Inside the Mindful Facilitator Institute

alysoncarpenter120brdrBy Alyson Carpenter, NBCT
Instructional Partner
Professional Learning Specialist
Athens City (AL) Schools

Through 12 years of trial and error, I have learned that when you put on the hat of “teacher facilitator,” there is always a chance your eyes might be covered by the brim!

This must also be true for other facilitators as, unfortunately, most educators have attended some pretty horrible professional development sessions during our careers, and I’m quite sure no one actually sets out to kill us using a dull PowerPoint.

Last week, during the Mindful Facilitator Institute (MFI) hosted by the Alabama Best Practices Center (ABPC), we worked both individually and collectively to push our hats back so our eyes could be uncovered in order to truly “see” ourselves as facilitators.


Becoming more self-aware 

The theme of our three days together was “mindfulness,” and we began by dissecting the word itself as it related to our role as leaders of adult learning. With guidance from our expert facilitators Jackie Walsh and Cathy Gassenheimer, along with some of our favorite (or new favorite) authors – Joellen Killion, Jim Knight, Peter Senge, and Malcolm Knowles – we considered ways in which we might become more self-aware in our work with adult learners.

The MFI faculty, including Beth Sanders, Beth McDavid and Pat Johnson, worked side by side with us throughout the week, acting as mentors for collaborative planning and reflection.


In preparation for the retreat, each of the 21 Alabama educators involved had prepared a videotape of ourselves facilitating an experience for adult learners with whom we work on a regular basis. An integral part of our time together was the time to reflect with other facilitators about the work on the video and ways to grow in our personal facilitation skills.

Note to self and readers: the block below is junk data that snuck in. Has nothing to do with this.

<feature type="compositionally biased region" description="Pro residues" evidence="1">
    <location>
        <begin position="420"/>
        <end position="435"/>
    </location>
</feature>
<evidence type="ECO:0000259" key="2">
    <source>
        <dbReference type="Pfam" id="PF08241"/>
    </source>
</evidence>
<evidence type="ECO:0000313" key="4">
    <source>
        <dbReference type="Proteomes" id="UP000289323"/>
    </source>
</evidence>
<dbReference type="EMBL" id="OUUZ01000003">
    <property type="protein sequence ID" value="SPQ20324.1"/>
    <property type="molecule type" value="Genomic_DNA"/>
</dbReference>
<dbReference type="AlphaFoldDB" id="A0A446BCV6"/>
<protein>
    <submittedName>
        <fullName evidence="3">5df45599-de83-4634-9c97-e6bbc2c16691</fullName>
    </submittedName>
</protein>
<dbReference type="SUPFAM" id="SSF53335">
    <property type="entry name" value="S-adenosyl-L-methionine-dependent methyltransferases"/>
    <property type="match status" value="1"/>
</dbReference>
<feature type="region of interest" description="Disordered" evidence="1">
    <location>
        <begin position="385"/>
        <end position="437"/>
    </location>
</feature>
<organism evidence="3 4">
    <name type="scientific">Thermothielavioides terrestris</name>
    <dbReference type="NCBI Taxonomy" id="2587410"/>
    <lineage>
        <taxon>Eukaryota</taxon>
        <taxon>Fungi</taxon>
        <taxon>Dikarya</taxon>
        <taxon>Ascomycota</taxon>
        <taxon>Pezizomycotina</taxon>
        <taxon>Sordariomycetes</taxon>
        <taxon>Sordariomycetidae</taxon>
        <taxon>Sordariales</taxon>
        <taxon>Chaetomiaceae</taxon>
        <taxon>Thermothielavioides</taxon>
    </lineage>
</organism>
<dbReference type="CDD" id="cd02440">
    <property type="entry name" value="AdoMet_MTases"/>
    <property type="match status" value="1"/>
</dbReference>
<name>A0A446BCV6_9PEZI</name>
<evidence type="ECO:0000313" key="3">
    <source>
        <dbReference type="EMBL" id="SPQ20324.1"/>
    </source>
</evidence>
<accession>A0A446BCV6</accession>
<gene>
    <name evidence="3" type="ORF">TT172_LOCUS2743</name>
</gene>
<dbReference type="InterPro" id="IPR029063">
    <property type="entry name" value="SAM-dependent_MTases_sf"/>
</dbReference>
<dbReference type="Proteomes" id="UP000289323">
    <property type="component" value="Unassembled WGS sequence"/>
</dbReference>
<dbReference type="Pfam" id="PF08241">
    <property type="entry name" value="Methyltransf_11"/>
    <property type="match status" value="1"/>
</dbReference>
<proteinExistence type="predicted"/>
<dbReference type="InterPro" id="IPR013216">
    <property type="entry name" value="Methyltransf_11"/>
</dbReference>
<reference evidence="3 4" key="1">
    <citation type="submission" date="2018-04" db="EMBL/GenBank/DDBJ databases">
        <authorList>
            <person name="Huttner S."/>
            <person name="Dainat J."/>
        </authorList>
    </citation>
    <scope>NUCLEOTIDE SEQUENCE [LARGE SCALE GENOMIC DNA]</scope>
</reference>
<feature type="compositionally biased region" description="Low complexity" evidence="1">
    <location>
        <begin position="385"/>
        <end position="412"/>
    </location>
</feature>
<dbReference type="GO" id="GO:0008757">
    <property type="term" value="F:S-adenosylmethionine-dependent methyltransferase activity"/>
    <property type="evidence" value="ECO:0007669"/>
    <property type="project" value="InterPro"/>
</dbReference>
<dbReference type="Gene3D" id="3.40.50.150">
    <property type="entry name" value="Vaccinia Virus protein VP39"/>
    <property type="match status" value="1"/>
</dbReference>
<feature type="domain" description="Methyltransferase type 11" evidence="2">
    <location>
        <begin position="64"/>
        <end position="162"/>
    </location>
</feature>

We were given the gift of feedback and peer collaboration as we examined and reflected on our personal facilitation practices, then began planning next steps  – even creating a follow-up video as an opportunity to “role play” what we might have done differently or what we might choose to do moving forward.


Early on the first day of the Institute, Jackie and Cathy posed the following question to us, which resonated throughout our time together: “How can I become more mindful of the choices I make as I facilitate learning – and the impact these choices have on learners?”

This question created a sense of urgency to know better, be better, and do better! The teachers we serve deserve the best we have to offer as facilitators, and our group took collective responsibility for answering this question together throughout the remainder of the Institute.

The Framework for Facilitators

Our time together was spent diving into a “Framework for Facilitators” created and shared with us by Jackie Walsh. The framework consisted of:

smallgroup• Assessing Organizational and Participant Needs,
• Setting the Stage for Learning,
• Structuring Learning Experiences,
• Taking Learning Deeper,
• Monitoring and Adjusting the Learning Experience,
• Providing Participant Assessment,
• Framing Follow-Up Experiences, and
• Reflecting, Assessing, and Improving Personal Practice.